"They’ll likely find hours in their weeks—hours lost to activities that aren’t meaningful or enjoyable in any sense. Everyone has time that could be repurposed. Hours pass whether or not we are aware of where they go. Best to figure out where they go, so time—the ultimate limited resource—can be allocated to what matters, rather than what doesn’t."
Author and time management expert Laura Vanderkam says if you keep track of exactly how you’re spending your time, 15 minutes will seem like nothing.
Amber Rae shares how she schedules her day for optimum productivity levels:
Set priorities on Sunday: Every Sunday, I sit down and map out my week. Instead of defining the hour-by-hour of each day, I outline my weekly priorities and what I want to have accomplished by the following Sunday.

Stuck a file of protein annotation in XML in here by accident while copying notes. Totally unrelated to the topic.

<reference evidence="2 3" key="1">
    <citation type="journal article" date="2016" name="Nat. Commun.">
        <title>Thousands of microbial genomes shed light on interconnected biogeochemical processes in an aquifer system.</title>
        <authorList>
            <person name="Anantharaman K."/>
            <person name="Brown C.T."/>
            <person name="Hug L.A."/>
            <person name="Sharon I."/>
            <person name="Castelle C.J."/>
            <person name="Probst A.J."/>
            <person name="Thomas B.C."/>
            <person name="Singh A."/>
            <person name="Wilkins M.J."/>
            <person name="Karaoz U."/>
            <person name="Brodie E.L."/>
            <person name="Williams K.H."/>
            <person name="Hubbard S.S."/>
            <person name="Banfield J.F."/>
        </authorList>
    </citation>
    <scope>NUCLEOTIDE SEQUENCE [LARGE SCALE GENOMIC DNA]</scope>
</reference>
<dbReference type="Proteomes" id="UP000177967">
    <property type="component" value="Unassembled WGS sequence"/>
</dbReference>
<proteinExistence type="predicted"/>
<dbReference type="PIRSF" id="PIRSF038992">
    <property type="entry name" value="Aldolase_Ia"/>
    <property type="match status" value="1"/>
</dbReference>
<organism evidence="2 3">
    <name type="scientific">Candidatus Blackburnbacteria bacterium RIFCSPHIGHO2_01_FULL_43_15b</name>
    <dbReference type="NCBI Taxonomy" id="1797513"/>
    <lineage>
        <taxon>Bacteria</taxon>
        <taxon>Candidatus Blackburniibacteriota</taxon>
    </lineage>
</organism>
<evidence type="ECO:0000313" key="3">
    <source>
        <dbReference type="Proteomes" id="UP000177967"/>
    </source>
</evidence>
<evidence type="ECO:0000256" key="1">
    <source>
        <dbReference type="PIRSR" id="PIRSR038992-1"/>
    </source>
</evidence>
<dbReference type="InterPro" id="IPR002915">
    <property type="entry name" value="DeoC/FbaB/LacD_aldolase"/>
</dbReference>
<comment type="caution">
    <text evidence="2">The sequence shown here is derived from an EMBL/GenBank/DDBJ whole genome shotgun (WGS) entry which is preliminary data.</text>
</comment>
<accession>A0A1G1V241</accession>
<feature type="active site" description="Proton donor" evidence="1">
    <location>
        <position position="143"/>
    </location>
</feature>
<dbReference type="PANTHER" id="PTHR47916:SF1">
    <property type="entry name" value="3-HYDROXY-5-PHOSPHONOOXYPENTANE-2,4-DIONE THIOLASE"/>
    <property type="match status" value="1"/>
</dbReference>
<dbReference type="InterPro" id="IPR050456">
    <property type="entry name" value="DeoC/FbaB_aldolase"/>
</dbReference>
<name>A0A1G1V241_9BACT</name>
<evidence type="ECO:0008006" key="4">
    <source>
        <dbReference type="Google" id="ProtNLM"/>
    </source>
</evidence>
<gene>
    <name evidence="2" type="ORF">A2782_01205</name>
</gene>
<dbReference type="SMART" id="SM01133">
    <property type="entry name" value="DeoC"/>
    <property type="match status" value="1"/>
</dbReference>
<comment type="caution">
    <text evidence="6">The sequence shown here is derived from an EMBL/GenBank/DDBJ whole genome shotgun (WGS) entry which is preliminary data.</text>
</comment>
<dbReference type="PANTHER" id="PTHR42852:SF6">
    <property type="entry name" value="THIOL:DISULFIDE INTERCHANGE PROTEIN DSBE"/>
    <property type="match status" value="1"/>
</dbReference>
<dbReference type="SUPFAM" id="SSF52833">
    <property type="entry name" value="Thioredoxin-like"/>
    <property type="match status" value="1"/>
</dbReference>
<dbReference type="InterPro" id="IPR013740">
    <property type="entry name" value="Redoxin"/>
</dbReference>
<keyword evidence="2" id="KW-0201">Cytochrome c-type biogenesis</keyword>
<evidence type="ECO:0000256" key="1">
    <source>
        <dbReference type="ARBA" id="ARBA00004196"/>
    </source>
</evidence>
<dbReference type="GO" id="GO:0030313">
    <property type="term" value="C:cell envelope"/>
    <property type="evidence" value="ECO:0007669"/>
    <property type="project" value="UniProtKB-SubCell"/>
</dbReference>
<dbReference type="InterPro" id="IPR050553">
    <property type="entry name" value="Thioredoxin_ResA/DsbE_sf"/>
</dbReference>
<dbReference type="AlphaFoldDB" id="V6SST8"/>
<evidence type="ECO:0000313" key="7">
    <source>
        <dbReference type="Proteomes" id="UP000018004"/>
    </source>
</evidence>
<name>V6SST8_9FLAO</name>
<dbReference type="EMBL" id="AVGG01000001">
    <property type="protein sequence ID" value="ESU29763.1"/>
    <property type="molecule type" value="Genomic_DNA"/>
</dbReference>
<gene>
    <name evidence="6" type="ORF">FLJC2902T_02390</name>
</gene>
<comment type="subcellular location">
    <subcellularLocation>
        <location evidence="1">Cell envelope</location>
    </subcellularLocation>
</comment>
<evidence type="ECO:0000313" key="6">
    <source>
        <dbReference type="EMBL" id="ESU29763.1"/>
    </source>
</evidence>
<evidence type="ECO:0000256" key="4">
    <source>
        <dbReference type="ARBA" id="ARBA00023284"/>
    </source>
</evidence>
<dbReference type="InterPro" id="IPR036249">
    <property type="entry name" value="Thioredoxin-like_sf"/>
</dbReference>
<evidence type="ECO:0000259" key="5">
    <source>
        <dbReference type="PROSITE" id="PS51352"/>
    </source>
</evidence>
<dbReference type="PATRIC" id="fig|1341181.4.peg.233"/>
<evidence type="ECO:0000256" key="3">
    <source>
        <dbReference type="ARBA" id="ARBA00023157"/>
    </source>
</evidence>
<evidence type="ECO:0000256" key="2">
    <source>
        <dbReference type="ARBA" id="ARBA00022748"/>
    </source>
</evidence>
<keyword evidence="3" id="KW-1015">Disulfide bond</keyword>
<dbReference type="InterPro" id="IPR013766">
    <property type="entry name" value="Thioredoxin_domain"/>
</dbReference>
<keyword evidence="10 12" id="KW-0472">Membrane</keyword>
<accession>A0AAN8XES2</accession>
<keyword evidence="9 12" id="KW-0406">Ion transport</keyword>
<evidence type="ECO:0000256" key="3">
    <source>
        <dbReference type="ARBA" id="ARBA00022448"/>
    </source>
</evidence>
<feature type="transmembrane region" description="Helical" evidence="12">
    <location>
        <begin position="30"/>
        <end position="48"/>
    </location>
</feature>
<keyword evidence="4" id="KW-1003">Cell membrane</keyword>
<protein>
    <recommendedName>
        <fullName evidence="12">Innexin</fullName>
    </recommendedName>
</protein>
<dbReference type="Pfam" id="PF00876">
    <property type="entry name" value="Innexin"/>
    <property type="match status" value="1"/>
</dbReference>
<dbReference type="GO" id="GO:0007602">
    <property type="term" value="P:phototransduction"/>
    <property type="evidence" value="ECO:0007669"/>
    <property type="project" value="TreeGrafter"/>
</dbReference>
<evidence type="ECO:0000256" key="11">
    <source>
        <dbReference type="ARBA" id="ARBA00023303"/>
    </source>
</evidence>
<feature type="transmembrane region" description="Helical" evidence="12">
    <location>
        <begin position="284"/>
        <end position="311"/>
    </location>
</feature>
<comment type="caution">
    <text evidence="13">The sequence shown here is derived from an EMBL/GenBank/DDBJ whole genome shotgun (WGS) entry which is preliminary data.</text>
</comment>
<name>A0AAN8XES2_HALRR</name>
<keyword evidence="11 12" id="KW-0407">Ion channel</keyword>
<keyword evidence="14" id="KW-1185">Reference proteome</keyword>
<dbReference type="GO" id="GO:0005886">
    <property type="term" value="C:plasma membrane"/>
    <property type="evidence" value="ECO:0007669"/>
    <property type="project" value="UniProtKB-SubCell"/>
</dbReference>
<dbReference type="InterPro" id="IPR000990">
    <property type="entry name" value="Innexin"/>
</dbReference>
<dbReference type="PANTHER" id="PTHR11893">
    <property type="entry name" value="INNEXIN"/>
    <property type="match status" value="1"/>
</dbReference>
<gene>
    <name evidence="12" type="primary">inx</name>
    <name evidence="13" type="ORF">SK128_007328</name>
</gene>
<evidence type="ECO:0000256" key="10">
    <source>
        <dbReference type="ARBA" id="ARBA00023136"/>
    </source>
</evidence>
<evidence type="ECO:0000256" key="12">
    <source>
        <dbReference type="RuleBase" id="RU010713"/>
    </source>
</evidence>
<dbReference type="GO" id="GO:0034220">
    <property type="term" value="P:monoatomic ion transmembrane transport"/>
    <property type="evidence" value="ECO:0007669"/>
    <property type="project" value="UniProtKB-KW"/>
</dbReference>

Map out work, play, fit, and push: Work: For each day, I outline my “Top 3,” meaning the three most important things I will have accomplished by the end of the day. Sometimes I’ll map out the entire week on Sunday because my priorities are super clear. Other times, I’ll decide on my Top 3 on a day-by-day basis. Play: I’ve found that play enables me to self-express, reflect, and give my ideas space, which shows up positively in my work. Making time to create art, get into nature, go on photo walks, read poetry, skip down sidewalks and the like puts me in a constant state of curiosity and flow. Fit: Movement keeps ideas moving forward so I aim to move my body for at least 30 minutes each day. Push: Since learning and growth is important to me, I do something that scares me (almost) every day. This may be asking someone whom I deeply respect for an interview or writing about a topic that makes me feel vulnerable.
Batch your days: Batching actions into specific days and creating time for creativity has been a huge gamechanger for me.